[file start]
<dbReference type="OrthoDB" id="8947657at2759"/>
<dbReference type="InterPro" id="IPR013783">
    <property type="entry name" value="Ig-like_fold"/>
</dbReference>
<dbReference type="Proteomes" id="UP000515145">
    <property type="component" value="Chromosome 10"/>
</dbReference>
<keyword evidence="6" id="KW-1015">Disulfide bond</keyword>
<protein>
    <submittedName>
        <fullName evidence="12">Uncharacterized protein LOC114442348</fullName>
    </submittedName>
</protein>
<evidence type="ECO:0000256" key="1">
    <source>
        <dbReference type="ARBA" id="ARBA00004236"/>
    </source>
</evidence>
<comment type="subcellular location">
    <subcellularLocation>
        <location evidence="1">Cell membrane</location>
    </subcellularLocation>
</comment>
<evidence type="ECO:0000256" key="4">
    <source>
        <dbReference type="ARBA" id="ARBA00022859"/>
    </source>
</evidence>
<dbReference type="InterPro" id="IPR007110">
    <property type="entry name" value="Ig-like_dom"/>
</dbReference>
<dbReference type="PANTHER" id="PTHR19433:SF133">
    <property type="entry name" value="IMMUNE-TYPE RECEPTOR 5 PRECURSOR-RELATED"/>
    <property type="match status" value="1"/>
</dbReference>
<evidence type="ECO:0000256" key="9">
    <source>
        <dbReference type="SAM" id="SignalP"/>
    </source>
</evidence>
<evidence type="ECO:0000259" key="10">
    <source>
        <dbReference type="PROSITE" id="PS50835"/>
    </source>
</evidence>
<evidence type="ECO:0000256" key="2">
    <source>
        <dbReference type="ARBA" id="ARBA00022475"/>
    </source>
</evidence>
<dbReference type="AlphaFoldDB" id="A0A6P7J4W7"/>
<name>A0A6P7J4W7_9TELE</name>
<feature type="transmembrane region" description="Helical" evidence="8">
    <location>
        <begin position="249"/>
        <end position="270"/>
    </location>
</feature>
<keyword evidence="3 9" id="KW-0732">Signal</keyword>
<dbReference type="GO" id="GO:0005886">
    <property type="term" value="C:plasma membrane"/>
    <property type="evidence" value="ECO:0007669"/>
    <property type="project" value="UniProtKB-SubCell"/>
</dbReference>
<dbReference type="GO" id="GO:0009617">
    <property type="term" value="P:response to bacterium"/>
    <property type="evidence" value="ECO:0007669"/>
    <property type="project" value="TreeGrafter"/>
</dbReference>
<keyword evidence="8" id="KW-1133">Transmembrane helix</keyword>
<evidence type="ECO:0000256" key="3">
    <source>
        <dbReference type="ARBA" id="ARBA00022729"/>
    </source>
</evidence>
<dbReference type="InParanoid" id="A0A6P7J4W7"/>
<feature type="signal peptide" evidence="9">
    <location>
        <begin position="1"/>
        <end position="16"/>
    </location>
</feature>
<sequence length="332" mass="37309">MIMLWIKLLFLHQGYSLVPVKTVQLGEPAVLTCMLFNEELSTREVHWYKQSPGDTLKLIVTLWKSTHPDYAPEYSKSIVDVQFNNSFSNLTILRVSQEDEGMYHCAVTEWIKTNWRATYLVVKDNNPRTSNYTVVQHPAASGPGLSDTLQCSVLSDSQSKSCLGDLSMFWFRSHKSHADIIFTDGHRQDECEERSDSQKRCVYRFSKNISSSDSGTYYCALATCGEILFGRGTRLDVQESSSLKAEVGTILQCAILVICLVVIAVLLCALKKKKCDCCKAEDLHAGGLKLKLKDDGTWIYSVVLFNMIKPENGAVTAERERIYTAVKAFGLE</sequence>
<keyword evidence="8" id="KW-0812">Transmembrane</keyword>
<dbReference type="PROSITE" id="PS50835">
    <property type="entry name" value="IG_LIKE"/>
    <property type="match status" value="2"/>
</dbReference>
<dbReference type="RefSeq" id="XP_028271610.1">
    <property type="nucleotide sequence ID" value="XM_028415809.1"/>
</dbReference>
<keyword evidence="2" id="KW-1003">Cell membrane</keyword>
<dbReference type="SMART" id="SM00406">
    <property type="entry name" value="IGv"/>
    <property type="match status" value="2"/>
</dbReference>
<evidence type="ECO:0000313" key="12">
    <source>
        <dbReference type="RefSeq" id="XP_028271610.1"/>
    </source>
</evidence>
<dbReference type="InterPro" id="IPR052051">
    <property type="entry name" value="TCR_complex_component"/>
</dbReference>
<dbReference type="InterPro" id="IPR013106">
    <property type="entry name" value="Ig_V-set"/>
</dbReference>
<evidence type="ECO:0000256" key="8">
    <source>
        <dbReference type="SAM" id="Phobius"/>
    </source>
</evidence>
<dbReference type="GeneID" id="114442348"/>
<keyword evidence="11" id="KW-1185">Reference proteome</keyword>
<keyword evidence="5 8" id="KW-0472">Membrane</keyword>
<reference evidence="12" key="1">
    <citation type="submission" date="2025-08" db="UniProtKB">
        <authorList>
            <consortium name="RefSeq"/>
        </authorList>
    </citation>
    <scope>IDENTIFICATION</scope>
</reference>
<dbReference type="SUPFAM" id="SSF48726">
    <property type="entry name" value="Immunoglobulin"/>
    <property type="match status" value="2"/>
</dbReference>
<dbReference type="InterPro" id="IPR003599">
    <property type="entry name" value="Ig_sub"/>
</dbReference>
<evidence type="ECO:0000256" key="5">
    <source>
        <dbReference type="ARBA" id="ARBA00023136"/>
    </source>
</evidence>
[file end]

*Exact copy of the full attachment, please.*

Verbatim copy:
<dbReference type="OrthoDB" id="8947657at2759"/>
<dbReference type="InterPro" id="IPR013783">
    <property type="entry name" value="Ig-like_fold"/>
</dbReference>
<dbReference type="Proteomes" id="UP000515145">
    <property type="component" value="Chromosome 10"/>
</dbReference>
<keyword evidence="6" id="KW-1015">Disulfide bond</keyword>
<protein>
    <submittedName>
        <fullName evidence="12">Uncharacterized protein LOC114442348</fullName>
    </submittedName>
</protein>
<evidence type="ECO:0000256" key="1">
    <source>
        <dbReference type="ARBA" id="ARBA00004236"/>
    </source>
</evidence>
<comment type="subcellular location">
    <subcellularLocation>
        <location evidence="1">Cell membrane</location>
    </subcellularLocation>
</comment>
<evidence type="ECO:0000256" key="4">
    <source>
        <dbReference type="ARBA" id="ARBA00022859"/>
    </source>
</evidence>
<dbReference type="InterPro" id="IPR007110">
    <property type="entry name" value="Ig-like_dom"/>
</dbReference>
<dbReference type="PANTHER" id="PTHR19433:SF133">
    <property type="entry name" value="IMMUNE-TYPE RECEPTOR 5 PRECURSOR-RELATED"/>
    <property type="match status" value="1"/>
</dbReference>
<evidence type="ECO:0000256" key="9">
    <source>
        <dbReference type="SAM" id="SignalP"/>
    </source>
</evidence>
<evidence type="ECO:0000259" key="10">
    <source>
        <dbReference type="PROSITE" id="PS50835"/>
    </source>
</evidence>
<evidence type="ECO:0000256" key="2">
    <source>
        <dbReference type="ARBA" id="ARBA00022475"/>
    </source>
</evidence>
<dbReference type="AlphaFoldDB" id="A0A6P7J4W7"/>
<name>A0A6P7J4W7_9TELE</name>
<feature type="transmembrane region" description="Helical" evidence="8">
    <location>
        <begin position="249"/>
        <end position="270"/>
    </location>
</feature>
<keyword evidence="3 9" id="KW-0732">Signal</keyword>
<dbReference type="GO" id="GO:0005886">
    <property type="term" value="C:plasma membrane"/>
    <property type="evidence" value="ECO:0007669"/>
    <property type="project" value="UniProtKB-SubCell"/>
</dbReference>
<dbReference type="GO" id="GO:0009617">
    <property type="term" value="P:response to bacterium"/>
    <property type="evidence" value="ECO:0007669"/>
    <property type="project" value="TreeGrafter"/>
</dbReference>
<keyword evidence="8" id="KW-1133">Transmembrane helix</keyword>
<evidence type="ECO:0000256" key="3">
    <source>
        <dbReference type="ARBA" id="ARBA00022729"/>
    </source>
</evidence>
<dbReference type="InParanoid" id="A0A6P7J4W7"/>
<feature type="signal peptide" evidence="9">
    <location>
        <begin position="1"/>
        <end position="16"/>
    </location>
</feature>
<sequence length="332" mass="37309">MIMLWIKLLFLHQGYSLVPVKTVQLGEPAVLTCMLFNEELSTREVHWYKQSPGDTLKLIVTLWKSTHPDYAPEYSKSIVDVQFNNSFSNLTILRVSQEDEGMYHCAVTEWIKTNWRATYLVVKDNNPRTSNYTVVQHPAASGPGLSDTLQCSVLSDSQSKSCLGDLSMFWFRSHKSHADIIFTDGHRQDECEERSDSQKRCVYRFSKNISSSDSGTYYCALATCGEILFGRGTRLDVQESSSLKAEVGTILQCAILVICLVVIAVLLCALKKKKCDCCKAEDLHAGGLKLKLKDDGTWIYSVVLFNMIKPENGAVTAERERIYTAVKAFGLE</sequence>
<keyword evidence="8" id="KW-0812">Transmembrane</keyword>
<dbReference type="PROSITE" id="PS50835">
    <property type="entry name" value="IG_LIKE"/>
    <property type="match status" value="2"/>
</dbReference>
<dbReference type="RefSeq" id="XP_028271610.1">
    <property type="nucleotide sequence ID" value="XM_028415809.1"/>
</dbReference>
<keyword evidence="2" id="KW-1003">Cell membrane</keyword>
<dbReference type="SMART" id="SM00406">
    <property type="entry name" value="IGv"/>
    <property type="match status" value="2"/>
</dbReference>
<evidence type="ECO:0000313" key="12">
    <source>
        <dbReference type="RefSeq" id="XP_028271610.1"/>
    </source>
</evidence>
<dbReference type="InterPro" id="IPR052051">
    <property type="entry name" value="TCR_complex_component"/>
</dbReference>
<dbReference type="InterPro" id="IPR013106">
    <property type="entry name" value="Ig_V-set"/>
</dbReference>
<evidence type="ECO:0000256" key="8">
    <source>
        <dbReference type="SAM" id="Phobius"/>
    </source>
</evidence>
<dbReference type="GeneID" id="114442348"/>
<keyword evidence="11" id="KW-1185">Reference proteome</keyword>
<keyword evidence="5 8" id="KW-0472">Membrane</keyword>
<reference evidence="12" key="1">
    <citation type="submission" date="2025-08" db="UniProtKB">
        <authorList>
            <consortium name="RefSeq"/>
        </authorList>
    </citation>
    <scope>IDENTIFICATION</scope>
</reference>
<dbReference type="SUPFAM" id="SSF48726">
    <property type="entry name" value="Immunoglobulin"/>
    <property type="match status" value="2"/>
</dbReference>
<dbReference type="InterPro" id="IPR003599">
    <property type="entry name" value="Ig_sub"/>
</dbReference>
<evidence type="ECO:0000256" key="5">
    <source>
        <dbReference type="ARBA" id="ARBA00023136"/>
    </source>
</evidence>